HSBC's profits surge 30% driven by Hong Kong and UK
HSBC saw profit surge 30% in the three months to the end of September, boosted by a strong performance in the UK and Hong Kong.
Reported pre-tax profit was $4.5bn (£2.8bn), compared with $3.4bn for the same period a year ago, the bank said.
The bank's home markets of the UK and Hong Kong were responsible for more than half of the group's profits.
HSBC also confirmed it was being investigated as part of a global probe into currency trading manipulation.
Barclays, RBS, Citigroup, Deutsche Bank and UBS have already confirmed that regulators, including the UK's Financial Conduct Authority, have been in contact with them in relation to suggestions that currency markets could have been rigged.
"We see reasons for optimism with some evidence of a broadening recovery," group chief executive Stuart Gulliver said on the outlook for the bank.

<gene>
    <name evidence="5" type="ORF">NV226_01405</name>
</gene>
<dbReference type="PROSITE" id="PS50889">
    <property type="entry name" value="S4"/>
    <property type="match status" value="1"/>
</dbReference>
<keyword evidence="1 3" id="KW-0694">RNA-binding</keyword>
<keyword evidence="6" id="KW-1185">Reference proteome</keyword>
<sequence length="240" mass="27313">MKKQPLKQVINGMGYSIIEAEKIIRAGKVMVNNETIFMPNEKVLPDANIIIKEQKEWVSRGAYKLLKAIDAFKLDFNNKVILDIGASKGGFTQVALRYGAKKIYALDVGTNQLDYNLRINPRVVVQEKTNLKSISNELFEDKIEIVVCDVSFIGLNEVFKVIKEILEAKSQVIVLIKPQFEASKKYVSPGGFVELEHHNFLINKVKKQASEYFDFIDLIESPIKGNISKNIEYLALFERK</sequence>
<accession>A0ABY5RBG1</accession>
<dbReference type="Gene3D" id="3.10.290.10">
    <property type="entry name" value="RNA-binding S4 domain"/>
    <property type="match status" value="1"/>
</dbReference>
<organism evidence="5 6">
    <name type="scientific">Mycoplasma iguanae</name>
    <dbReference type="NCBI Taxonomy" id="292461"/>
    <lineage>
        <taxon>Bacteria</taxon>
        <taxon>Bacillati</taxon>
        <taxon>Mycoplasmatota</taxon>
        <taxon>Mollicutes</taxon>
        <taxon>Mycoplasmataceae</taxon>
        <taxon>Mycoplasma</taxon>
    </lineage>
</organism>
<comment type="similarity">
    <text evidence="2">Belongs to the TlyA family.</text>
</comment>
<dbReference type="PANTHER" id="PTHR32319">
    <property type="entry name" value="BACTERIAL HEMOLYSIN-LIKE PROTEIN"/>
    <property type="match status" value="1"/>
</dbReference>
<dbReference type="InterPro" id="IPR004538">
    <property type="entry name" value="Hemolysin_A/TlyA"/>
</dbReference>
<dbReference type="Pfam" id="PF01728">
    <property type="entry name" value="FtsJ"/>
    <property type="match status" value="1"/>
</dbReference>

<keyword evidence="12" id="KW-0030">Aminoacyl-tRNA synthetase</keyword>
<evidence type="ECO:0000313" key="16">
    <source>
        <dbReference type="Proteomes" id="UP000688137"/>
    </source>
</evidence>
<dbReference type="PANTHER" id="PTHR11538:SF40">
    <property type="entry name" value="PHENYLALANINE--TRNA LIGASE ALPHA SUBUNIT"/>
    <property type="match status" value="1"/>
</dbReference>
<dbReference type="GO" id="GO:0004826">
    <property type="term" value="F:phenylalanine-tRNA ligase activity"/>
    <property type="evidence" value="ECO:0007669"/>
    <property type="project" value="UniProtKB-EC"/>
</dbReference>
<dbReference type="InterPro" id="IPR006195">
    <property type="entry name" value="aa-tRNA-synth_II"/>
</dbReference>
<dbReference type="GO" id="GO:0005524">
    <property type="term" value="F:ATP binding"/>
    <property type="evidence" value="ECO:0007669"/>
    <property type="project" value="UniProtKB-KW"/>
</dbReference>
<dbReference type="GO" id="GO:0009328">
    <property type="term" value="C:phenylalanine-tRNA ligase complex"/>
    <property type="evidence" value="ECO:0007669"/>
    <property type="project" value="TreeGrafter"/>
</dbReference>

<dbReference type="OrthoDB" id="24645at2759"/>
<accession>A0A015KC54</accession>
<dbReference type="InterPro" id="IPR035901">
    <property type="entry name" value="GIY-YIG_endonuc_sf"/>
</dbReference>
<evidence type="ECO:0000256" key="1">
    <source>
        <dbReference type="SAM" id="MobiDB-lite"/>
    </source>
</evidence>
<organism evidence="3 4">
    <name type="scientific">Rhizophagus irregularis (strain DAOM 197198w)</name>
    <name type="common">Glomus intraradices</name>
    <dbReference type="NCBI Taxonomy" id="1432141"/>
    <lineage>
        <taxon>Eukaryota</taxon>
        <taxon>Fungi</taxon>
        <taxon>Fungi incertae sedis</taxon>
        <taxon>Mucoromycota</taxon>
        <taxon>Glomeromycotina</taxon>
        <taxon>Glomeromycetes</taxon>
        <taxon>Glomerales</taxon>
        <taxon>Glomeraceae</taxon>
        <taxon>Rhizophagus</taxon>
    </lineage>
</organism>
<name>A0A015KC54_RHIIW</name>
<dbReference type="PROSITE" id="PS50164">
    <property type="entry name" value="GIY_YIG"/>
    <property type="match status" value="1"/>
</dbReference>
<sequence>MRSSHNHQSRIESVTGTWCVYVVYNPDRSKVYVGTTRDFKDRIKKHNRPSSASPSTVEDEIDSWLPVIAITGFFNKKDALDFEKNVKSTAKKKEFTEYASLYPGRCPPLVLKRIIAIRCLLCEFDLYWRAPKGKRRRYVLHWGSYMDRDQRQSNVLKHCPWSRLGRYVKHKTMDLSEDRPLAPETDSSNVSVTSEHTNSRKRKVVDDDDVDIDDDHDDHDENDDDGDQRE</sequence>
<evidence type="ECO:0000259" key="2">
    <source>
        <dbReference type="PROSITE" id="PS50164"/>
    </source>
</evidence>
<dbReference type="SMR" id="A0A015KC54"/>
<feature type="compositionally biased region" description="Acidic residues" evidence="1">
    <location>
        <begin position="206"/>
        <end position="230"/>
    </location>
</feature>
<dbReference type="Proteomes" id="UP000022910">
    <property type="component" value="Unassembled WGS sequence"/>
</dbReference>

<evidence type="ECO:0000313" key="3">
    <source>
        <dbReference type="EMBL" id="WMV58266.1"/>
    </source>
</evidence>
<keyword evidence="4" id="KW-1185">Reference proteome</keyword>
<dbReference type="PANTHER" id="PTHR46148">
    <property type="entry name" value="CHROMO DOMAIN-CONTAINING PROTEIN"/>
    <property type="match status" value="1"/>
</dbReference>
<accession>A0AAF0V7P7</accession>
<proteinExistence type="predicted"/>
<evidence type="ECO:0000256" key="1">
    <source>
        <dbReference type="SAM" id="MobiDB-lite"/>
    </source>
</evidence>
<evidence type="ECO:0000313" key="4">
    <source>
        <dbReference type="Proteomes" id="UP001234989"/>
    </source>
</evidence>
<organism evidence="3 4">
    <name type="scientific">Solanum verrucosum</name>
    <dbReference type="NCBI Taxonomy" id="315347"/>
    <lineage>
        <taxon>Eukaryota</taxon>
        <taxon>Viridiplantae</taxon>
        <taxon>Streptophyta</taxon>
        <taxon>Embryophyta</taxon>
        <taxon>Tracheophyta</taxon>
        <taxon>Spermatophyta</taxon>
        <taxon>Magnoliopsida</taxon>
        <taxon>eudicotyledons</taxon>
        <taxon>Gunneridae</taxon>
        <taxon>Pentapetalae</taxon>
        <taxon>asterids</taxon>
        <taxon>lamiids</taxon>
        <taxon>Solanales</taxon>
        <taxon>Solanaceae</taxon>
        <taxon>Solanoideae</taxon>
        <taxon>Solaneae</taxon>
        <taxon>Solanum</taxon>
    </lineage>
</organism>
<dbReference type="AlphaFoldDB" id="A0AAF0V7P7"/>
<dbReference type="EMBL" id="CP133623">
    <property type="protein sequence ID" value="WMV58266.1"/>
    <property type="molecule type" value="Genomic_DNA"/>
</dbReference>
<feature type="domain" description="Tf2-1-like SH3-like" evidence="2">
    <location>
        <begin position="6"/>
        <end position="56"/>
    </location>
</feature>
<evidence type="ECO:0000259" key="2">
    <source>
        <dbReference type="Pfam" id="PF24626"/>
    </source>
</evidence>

Operating expenses fell by $700m to $9.6bn during the period, but the bank said that was mainly due to the absence of one-off costs from last year.
Underlying costs were up on the year, which HSBC blamed on investments, wage inflation and regulatory-related costs.
Mr Gulliver is aiming to streamline the bank's operations by focusing on high-growth markets in Asia. In October, it sold its Panama business for an estimated $1.1bn gain.
The firm has closed or sold 12 non-core businesses since the start of the year.
"Hong Kong continues to benefit from its close economic relationship with mainland China. We remain well positioned to capitalise on improving economic conditions in these markets," added Mr Gulliver.